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Civil Service

Year of Inclusion – making the most of our diversity

Posted by: , Posted on: - Categories: A great place to work, Diversity and inclusion, Year of Inclusion

Image of raised hands and arms belonging to a diverse group of people

If you were to ask my team one of the things I most value about them, it would be the diversity of thought that they bring. 

At our latest team away-day, we used a personality-type quiz to understand the different ways of approaching the work we do in the Civil Service Diversity & Inclusion team. They’re lots of fun and really get the conversation started. We found (unsurprisingly) that there are many ways in which we differ. We’re a mix of introverts and extroverts, strategic and analytical thinkers, and those who focus on building relationships and empathy with others. 

We use our weekly team meetings to have open team discussions about things that are worrying us, problems we need input into, or help to nudge things in the right direction. I love it when we put our knowledge of inclusion into practice to create spaces where we can bounce ideas off each other, to test out hypotheses and push boundaries. 

Last year, we worked with the Behavioural Insights Team and the CIPD to create a new diagnostic tool for measuring how inclusive our organisations are. This taught us that to feel included, people need to be able to be their authentic self, to have a sense of belonging and to trust that their voice will be heard and acted on. 

Diversity bonus

It’s a huge privilege to be part of the team responsible for building the evidence base around how we can be more inclusive. That’s because we also understand why it's so important – because it creates the conditions where we can really leverage the diversity bonus of those different thinking styles and approaches, and maximise the value we get from our diverse skills, expertise and experience. 

Being inclusive helps us be the most effective and innovative version of ourselves – better at spotting, discussing and addressing risks, better at understanding what our stakeholders need, and better at coming up with creative solutions.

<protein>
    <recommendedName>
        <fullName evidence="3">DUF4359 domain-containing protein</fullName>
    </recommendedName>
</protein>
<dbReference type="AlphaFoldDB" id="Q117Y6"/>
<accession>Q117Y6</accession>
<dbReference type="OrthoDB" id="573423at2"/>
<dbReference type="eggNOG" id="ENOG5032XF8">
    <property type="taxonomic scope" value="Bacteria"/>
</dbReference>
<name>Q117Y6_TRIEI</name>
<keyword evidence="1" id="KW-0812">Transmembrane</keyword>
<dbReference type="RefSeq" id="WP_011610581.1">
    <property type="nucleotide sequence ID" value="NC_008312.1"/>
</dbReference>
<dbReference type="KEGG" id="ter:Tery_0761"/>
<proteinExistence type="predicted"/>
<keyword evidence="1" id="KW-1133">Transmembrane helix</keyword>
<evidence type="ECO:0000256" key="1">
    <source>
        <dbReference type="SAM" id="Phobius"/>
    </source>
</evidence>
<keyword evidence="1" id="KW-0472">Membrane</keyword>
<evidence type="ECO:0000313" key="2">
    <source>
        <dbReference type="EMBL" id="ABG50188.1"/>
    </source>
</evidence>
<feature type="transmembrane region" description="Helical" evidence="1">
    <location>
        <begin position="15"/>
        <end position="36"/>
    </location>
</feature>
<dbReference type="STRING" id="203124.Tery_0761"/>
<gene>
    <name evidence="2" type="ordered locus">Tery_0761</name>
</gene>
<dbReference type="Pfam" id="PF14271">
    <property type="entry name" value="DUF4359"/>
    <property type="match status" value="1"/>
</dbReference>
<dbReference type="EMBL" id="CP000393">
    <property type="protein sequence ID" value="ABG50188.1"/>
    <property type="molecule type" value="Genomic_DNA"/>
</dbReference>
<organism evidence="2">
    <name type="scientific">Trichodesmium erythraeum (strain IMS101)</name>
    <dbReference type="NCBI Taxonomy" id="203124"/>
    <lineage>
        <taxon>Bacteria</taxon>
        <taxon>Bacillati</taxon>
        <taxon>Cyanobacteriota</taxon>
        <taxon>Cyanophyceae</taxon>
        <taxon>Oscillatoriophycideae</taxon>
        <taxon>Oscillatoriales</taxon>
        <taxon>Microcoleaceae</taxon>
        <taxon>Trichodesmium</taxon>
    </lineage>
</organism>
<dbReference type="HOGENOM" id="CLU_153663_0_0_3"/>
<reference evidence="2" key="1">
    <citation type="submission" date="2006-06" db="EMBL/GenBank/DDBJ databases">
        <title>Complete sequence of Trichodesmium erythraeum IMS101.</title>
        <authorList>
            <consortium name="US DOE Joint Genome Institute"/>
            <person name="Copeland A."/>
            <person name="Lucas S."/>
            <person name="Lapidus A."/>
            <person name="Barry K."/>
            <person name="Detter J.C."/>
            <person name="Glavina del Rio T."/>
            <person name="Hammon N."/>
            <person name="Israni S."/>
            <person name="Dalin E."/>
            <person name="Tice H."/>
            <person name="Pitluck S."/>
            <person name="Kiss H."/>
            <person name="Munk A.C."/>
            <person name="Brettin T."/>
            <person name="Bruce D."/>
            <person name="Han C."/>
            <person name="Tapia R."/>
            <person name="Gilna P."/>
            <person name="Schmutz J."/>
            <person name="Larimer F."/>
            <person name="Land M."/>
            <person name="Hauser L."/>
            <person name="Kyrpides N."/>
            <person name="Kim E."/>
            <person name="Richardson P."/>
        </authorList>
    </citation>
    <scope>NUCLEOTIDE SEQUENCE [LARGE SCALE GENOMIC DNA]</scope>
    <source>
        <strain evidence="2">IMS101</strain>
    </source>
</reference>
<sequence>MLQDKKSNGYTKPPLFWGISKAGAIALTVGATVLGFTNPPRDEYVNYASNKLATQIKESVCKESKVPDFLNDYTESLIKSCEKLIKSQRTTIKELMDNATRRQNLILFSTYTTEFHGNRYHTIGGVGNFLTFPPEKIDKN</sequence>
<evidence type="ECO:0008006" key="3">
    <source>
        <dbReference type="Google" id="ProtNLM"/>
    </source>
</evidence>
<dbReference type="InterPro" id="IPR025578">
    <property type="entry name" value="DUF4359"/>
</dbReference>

Every interaction we have as a team is a chance to practice building that sense of inclusion. One of the things we’ve been experimenting with in our larger monthly meetings is the idea of a ‘virtual host’ to make sure that the experience of those joining via hangouts is just as good as that of people in the room. 

The virtual host sets up an IM conversation with the people joining remotely and keeps them involved by making sure they can hear what’s going on, sharing photos from the room and filling in any gaps (“that laughter just now was because the poster fell off the wall and ended up behind a radiator!”). They create virtual versions of collaborative materials used in the room and make sure people joining remotely get a chance to contribute to discussions. Feedback tells us it’s a much better experience.

First-ever inclusion 'unconference'

So, we’re experimenting – and we know we’re not the only ones. That’s why we want to create a space to share all the great ways teams across the Civil Service are building inclusion.

2020 is our Year of Inclusion, and we’re holding our first-ever inclusion 'unconference'. An unconference means no set speakers, no fixed agenda, no selling or promotional activity. Unconferences offer a space to learn, experiment, network and reflect with people who bring a wide spectrum of ideas and perspectives.

If you’re free on the 29 April 2020, I’d love for you to join this first-ever inclusion unconference. This is an open invitation to any civil servant. You don’t have to be a member of a staff network or part of a diversity and inclusion team, but you must be willing to try something a bit different and share your thoughts. Tickets are free but places are limited. You can sign up for the unconference here.

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  1. Comment by Ruel Cole posted on

    Question, what is inclusion and what is diversity? These two things mean different things to different people, not only in the working environment but in the wider community in which we live. When we start a conversation or discussion surprisingly you can see and also experience many ways in which people differ due to their lack of knowledge and education.